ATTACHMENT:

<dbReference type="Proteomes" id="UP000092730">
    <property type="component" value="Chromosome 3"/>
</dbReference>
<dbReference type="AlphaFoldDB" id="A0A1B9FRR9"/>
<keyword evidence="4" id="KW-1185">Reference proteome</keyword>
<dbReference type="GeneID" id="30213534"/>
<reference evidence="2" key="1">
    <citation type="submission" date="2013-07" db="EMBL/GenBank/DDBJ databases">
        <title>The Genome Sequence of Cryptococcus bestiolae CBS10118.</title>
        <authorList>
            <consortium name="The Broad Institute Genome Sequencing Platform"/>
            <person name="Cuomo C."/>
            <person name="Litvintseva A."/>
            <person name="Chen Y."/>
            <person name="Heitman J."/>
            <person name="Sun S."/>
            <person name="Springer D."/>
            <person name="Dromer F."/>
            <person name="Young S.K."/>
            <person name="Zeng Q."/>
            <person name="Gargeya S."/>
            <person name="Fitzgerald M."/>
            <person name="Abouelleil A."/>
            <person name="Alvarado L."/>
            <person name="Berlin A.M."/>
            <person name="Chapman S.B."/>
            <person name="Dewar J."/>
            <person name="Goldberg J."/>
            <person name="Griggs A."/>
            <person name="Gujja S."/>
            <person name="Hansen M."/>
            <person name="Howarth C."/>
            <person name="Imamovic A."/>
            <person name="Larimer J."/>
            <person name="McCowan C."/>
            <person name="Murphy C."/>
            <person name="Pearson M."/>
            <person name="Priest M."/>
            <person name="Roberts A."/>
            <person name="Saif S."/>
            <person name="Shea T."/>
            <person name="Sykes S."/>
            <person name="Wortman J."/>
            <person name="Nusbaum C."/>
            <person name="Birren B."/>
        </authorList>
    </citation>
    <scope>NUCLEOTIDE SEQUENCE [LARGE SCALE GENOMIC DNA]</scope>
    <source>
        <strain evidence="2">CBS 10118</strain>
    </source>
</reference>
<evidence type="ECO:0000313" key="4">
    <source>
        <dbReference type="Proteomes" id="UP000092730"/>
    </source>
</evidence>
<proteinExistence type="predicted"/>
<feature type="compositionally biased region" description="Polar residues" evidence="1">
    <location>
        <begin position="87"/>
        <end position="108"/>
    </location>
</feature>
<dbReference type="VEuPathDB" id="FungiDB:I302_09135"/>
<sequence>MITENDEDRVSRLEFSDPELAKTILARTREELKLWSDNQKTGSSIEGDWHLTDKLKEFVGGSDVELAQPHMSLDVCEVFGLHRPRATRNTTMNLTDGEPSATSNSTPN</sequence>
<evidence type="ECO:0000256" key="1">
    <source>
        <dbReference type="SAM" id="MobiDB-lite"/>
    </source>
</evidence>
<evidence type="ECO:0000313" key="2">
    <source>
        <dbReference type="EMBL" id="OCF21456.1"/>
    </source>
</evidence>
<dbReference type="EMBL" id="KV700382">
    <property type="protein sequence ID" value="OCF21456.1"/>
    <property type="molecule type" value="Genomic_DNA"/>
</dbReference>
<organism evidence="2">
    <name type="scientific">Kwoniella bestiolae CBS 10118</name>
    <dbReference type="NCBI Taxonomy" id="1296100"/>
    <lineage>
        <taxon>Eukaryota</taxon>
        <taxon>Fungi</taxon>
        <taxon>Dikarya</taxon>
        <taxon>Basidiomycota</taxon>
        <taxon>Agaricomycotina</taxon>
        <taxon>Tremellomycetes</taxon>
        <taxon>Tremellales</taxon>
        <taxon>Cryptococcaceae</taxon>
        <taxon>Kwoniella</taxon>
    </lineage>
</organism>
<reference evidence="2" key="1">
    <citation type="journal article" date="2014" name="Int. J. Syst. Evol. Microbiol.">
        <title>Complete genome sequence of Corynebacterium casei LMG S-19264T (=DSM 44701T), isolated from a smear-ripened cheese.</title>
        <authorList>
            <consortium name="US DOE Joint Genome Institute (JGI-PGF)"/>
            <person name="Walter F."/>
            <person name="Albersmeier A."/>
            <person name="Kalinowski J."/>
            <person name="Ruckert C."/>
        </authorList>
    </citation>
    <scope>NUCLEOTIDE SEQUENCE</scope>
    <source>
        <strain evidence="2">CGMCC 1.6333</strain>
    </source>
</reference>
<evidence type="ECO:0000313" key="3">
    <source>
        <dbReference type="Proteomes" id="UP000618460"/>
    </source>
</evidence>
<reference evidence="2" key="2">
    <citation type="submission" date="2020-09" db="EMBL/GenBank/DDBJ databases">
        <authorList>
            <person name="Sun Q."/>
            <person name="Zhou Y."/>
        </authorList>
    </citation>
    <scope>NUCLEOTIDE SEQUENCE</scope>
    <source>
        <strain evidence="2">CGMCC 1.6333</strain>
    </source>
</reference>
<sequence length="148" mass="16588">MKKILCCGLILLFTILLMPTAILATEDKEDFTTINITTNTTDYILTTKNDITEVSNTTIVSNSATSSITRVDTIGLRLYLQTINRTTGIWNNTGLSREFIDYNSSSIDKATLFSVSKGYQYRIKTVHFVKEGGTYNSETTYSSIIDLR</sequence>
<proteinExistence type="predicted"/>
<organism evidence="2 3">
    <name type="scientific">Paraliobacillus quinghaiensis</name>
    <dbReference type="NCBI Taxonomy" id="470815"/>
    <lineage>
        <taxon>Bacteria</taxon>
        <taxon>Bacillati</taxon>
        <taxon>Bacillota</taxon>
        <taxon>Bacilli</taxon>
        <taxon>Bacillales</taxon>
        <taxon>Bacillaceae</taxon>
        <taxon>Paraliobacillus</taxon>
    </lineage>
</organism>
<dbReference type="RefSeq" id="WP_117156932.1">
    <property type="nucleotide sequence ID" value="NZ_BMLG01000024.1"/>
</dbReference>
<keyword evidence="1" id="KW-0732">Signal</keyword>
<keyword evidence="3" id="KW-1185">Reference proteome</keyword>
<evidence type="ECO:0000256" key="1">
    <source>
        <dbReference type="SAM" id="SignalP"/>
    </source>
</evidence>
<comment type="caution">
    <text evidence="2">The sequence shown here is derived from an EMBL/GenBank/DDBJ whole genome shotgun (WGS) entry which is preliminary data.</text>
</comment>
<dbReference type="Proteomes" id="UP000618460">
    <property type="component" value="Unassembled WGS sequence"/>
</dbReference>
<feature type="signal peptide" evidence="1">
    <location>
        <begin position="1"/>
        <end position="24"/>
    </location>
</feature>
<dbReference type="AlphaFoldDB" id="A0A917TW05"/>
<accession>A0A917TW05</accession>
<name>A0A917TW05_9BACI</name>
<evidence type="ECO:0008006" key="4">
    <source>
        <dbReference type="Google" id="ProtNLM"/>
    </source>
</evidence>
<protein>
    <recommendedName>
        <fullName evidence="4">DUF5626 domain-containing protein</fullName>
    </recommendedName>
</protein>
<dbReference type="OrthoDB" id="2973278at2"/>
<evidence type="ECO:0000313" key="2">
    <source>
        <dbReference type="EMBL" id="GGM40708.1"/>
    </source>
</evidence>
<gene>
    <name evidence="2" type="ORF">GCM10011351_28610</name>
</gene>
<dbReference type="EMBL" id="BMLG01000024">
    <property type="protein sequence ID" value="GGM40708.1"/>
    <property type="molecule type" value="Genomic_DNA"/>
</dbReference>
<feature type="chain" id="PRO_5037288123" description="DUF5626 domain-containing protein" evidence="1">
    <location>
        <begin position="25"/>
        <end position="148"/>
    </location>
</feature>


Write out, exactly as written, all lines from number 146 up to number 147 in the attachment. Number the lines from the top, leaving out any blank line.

</dbReference>
<keyword evidence="1" id="KW-0732">Signal</keyword>